by Sunil Mukhi
Current Science, 25 March 2016, 110(6): 955-956.
On the international scene, the practice of scientific ethics has evolved rapidly in the last couple of decades. Today, one sees a sustained and proactive effort to inform, advise, guide and caution members of the academic fraternity, coupled with a credible investigation and redressal mechanism that operates whenever misconduct is suspected. For our research to command respect in the world outside, we Indian scientists must display a similar degree of evolution in our thinking and actions. While we all agree with the principle that the academic workplace has to be an ethically strong environment, we have been somewhat complacent about its implementation. It is increasingly urgent for us to take this step in a forthright and professional manner.
The global evolution towards proactive monitoring of ethics has many causes, one of which is the increased possibility for committing fraud. After all, the internet is an invaluable resource for an intending plagiarist. The flip side, of course, is that it also provides the resources to detect plagiarism through the use of software. Other reasons for this evolution include a rapid increase in the number of academic researchers, journals and publications, as well as an era of heightened expectations. These have led to intense competition for resources, fame and money, and in the same proportion, to more frequent malpractice. Finally, there has been a welcome improvement in the standards of what constitutes fairness in academia. Less than a century ago, women were banned outright from faculty positions in many universities around the world, but today any sort of discrimination against women is rightly forbidden in several countries.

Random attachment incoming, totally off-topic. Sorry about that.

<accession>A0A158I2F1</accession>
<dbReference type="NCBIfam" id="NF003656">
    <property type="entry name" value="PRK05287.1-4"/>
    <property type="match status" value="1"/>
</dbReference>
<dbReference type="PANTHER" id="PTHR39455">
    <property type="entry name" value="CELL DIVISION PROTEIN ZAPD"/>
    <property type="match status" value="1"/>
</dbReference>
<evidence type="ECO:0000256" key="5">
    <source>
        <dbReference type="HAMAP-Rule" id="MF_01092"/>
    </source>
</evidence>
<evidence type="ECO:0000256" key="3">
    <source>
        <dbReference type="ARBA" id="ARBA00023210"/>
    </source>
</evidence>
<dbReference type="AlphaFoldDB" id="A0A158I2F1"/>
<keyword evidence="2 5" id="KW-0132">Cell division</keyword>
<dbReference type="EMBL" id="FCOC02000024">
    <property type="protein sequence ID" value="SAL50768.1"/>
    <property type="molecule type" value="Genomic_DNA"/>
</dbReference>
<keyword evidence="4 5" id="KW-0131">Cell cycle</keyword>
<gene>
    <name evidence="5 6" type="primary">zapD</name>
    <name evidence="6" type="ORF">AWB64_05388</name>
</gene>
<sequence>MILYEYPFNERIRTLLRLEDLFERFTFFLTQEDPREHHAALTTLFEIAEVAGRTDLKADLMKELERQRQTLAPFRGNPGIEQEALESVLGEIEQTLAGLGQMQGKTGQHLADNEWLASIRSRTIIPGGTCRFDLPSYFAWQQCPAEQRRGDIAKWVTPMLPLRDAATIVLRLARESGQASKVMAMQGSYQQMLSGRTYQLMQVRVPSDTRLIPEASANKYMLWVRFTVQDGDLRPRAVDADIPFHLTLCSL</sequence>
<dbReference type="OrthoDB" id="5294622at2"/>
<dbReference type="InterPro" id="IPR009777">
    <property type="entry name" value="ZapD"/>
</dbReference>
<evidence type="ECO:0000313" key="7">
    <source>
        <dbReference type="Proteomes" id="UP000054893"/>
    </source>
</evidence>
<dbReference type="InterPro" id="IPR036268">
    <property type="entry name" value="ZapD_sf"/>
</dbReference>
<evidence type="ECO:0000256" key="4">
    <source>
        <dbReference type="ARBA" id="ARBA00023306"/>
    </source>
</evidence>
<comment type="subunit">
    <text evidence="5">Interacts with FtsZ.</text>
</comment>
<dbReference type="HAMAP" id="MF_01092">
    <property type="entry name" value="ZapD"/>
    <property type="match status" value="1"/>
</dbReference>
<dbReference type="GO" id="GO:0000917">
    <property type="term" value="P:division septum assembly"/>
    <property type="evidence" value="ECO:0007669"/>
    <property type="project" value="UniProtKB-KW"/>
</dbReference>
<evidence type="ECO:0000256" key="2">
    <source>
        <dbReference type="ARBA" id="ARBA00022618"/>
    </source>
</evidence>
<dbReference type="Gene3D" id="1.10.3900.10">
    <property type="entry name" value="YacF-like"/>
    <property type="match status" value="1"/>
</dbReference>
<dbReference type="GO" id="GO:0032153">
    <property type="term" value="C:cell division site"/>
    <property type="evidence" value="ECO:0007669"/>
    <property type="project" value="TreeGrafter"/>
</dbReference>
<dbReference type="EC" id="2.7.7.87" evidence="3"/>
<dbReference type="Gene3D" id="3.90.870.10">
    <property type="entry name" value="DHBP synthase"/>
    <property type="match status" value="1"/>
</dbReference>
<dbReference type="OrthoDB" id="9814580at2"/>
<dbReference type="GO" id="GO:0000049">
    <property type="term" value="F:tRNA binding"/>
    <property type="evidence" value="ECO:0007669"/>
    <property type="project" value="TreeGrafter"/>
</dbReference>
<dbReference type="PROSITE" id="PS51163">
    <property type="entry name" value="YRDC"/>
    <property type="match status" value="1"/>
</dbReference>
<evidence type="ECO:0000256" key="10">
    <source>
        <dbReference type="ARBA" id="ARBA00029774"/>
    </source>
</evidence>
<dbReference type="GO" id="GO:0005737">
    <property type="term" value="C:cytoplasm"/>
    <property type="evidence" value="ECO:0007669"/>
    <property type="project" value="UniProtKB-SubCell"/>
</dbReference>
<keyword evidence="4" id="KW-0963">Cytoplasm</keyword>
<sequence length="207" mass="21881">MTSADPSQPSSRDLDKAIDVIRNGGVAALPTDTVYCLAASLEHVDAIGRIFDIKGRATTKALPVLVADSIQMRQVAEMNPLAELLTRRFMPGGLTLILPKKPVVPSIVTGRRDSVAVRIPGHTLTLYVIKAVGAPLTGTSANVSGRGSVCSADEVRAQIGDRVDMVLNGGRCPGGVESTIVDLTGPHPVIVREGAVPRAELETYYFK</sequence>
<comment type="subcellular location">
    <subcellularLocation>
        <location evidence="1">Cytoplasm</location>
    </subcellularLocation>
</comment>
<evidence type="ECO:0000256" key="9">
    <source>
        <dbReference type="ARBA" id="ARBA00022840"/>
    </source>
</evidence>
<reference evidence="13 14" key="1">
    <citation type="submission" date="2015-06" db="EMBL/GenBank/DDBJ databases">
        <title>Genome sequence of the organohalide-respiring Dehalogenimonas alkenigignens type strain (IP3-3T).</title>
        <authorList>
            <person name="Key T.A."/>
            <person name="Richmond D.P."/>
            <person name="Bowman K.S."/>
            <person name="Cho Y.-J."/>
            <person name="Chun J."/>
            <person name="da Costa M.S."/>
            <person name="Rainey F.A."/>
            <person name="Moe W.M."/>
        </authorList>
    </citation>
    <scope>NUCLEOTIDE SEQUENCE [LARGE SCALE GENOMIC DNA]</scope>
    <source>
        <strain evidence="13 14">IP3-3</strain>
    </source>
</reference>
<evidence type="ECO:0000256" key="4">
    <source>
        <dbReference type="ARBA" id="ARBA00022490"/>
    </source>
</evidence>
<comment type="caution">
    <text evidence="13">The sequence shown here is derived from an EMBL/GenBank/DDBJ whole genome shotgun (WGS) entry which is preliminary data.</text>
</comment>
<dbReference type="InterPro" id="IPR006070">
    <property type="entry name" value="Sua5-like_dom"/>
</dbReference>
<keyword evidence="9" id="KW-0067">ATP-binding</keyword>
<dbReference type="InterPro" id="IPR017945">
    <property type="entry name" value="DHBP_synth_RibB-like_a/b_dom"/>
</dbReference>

A search for 'ethics' on the website of world-renowned universities such as Princeton, Oxford, Ecole Normale Superieure, Tokyo University, or just any reputed university in a developed country, readily brings up a detailed ethics document. This sets out what practices the institution considers to be ethical and unethical, and prescribes guidelines to be followed by faculty, staff and students. Some of the issues covered in such documents are laboratory safety, plagiarism and publication ethics, management of data, sharing of facilities, human and animal ethics, conflict of interest and the ethics of science management. Procedures for redressing the complaints as well as appropriate punitive actions are carefully spelt out.
Electronic Theses & Dissertations: ETD2015 Report
by Anup Kumar Das
Current Science, 25 March 2016, 110(6): 965-966.
This is a report on the 18th International Symposium of Electronic Theses and Dissertations held at New Delhi during 4–6 November 2015, and jointly organized by Jawaharlal Nehru University, New Delhi, Networked Digital Library of Theses and Dissertations (NDLTD), and Information and Library Network (INFLIBNET) Centre.
Deepak Kumar (1946–2016): Personal News
by Shankar Prasad Das
Current Science, 25 March 2016, 110(6): 1112-1113.
The morning of 26 January this year came to us with the tragic news that our colleague Prof. Deepak Kumar was no more. On the evening of 25th while driving back from JNU campus to his residence in Noida he had developed uneasiness. His son immediately took him from the road to a nearby hospital where in the early hours of 26th he breathed his last. Even on the day before, he was in his office in the School of Physical Sciences (SPS), JNU where he has been working for last twenty eight years.